Phyllis Diller, outlandish comedian, dies at 95

MCT NEWS SERVICE

 

LOS ANGELES — Phyllis Diller, the zany housewife-turned-stand-up comic with the electrified hairdo, outlandish wardrobe and a barrage of self-deprecating jokes punctuated by her trademark laugh, has died. She was 95.

Diller, whose career in comedy clubs spanned nearly 50 years, died in her sleep Monday at her longtime home in Los Angeles, said her agent, Fred Wostbrock.

Phyllis Diller was one of the first female comics to hit it big anywhere. Diller died Monday at her home in Los Angeles. She was 95. (MCT News Service)

As a professional comedian, Diller was a late bloomer: The Ohio native was an Alameda, Calif., mother of five when she made her nightclub debut at the Purple Onion in San Francisco in 1955 — at age 37.

Known for her adept timing and precisely structured jokes, Diller took pride in being able to deliver as many as 12 punch lines per minute.

The first laugh came easy. With her fright-wig hair and garish attire that typically included a fake-jeweled cigarette holder, gloves and ankle boots, she merely had to walk on stage.

Jack Paar once described her as looking “like someone you avoid at the supermarket.” Bob Hope called her “a Warhol mobile of spare parts picked up along a freeway.”

But Diller was always the first to address her colorfully eccentric stage persona, describing herself as “The Elizabeth Taylor of’ The Twilight Zone’” and a woman who once worked “as a lampshade in a whorehouse.”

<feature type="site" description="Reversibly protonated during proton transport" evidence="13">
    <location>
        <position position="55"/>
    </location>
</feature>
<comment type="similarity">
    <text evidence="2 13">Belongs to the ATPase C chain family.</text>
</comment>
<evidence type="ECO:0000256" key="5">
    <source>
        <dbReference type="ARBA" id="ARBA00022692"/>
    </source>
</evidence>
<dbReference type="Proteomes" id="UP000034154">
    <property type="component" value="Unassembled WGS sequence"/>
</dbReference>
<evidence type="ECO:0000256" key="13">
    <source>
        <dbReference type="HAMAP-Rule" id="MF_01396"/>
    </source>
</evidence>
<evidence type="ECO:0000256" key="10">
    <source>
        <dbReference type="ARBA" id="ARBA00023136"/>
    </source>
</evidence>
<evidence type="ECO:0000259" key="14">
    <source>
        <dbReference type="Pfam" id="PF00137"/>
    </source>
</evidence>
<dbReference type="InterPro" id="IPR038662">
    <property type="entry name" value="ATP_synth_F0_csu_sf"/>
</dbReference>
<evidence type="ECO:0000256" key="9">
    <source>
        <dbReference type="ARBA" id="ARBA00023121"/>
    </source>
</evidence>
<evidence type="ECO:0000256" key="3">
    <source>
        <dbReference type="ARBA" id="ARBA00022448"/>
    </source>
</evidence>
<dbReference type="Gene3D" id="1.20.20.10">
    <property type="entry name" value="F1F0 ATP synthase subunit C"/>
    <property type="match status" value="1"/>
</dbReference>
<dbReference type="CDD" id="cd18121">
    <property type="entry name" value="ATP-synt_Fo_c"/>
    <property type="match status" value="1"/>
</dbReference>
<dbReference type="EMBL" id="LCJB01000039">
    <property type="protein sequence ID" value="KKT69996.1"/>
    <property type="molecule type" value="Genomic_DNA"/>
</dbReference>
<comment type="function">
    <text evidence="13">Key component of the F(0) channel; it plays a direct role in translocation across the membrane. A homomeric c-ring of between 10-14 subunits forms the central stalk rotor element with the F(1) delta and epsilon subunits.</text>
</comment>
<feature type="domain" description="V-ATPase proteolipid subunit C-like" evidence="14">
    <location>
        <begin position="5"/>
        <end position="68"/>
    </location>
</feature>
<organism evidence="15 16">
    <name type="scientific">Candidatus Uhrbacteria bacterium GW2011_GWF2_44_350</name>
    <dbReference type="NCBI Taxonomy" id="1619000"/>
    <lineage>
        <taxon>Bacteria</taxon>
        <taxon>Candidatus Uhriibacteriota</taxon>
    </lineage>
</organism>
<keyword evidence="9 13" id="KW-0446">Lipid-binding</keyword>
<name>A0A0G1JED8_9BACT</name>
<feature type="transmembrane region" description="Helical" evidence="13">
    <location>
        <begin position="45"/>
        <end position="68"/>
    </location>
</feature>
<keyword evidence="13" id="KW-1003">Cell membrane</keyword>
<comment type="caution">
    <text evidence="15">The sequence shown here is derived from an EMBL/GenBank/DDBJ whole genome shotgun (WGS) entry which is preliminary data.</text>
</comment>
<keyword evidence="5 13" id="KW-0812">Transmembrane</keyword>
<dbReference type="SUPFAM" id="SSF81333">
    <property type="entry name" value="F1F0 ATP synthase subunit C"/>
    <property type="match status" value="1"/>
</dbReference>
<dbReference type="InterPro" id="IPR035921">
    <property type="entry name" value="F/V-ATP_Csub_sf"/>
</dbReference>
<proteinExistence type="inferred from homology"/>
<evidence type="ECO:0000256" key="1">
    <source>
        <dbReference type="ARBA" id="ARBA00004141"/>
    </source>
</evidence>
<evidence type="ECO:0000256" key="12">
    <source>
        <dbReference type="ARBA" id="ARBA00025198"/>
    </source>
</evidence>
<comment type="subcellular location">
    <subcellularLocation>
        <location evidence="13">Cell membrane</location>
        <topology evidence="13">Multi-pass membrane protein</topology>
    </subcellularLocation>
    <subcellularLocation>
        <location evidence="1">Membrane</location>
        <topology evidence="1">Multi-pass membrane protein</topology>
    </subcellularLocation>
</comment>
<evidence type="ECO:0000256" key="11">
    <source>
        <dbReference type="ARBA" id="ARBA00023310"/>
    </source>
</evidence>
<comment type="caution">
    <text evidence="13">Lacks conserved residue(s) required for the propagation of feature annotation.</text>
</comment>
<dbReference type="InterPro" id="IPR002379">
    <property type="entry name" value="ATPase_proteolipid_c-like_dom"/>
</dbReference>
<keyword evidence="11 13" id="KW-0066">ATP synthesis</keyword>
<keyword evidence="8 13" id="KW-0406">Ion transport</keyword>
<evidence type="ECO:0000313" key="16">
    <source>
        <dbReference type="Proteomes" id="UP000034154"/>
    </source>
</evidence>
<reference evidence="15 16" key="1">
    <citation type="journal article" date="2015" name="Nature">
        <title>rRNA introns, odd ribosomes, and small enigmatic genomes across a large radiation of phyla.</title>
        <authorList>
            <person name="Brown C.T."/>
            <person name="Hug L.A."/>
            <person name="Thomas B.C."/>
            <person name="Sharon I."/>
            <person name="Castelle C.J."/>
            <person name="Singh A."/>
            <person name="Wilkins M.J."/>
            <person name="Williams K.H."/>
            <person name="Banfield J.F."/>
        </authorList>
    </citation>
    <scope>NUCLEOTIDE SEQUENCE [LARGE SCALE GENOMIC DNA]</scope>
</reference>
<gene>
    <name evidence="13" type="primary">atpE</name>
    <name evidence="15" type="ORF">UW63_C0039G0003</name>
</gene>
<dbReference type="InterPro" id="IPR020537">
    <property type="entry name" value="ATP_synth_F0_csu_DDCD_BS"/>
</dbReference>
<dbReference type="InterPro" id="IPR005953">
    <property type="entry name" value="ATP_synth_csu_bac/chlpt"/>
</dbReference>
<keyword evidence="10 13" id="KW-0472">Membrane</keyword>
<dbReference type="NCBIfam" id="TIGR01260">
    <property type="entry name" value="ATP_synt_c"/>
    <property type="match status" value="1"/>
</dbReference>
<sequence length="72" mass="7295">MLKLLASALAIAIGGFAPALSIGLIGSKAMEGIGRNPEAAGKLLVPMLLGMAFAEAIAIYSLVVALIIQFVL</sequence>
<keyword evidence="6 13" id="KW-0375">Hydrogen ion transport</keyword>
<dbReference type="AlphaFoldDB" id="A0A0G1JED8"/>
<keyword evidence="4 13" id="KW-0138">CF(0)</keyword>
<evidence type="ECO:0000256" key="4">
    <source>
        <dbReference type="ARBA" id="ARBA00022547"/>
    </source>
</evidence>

During her long career, she was in more than two dozen movies, including three with Hope, with whom she also appeared on numerous TV specials and traveled with to Vietnam to entertain U.S. troops.

She also was the host of a 1964 TV talent show called “Show Street,” starred as the widowed matriarch of a financially strapped society family in the 1966-67 situation comedy “The Pruitts of Southampton” (renamed “The Phyllis Diller Show” midway through the season), and starred in the short-lived 1968 comedy-variety series “The Beautiful Phyllis Diller Show.”

But the outlandish Diller always shined best in nightclubs, showrooms and concert halls, where one of her favorite targets was her domestic life, including her fictional husband “Fang.”

“I don’t like to cook; I can make a TV dinner taste like radio,” she’d say.

“Fang’s idea of a seven-course dinner is a six-pack and a bologna sandwich. The last time I said let’s eat out, we ate in the garage.”

“I put on a peekaboo blouse. He took a peek and booed.”

Then she’d launch one of her patented guffaws: “Ah-HAA-haa-haa!”

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Posted by Tribune News Services

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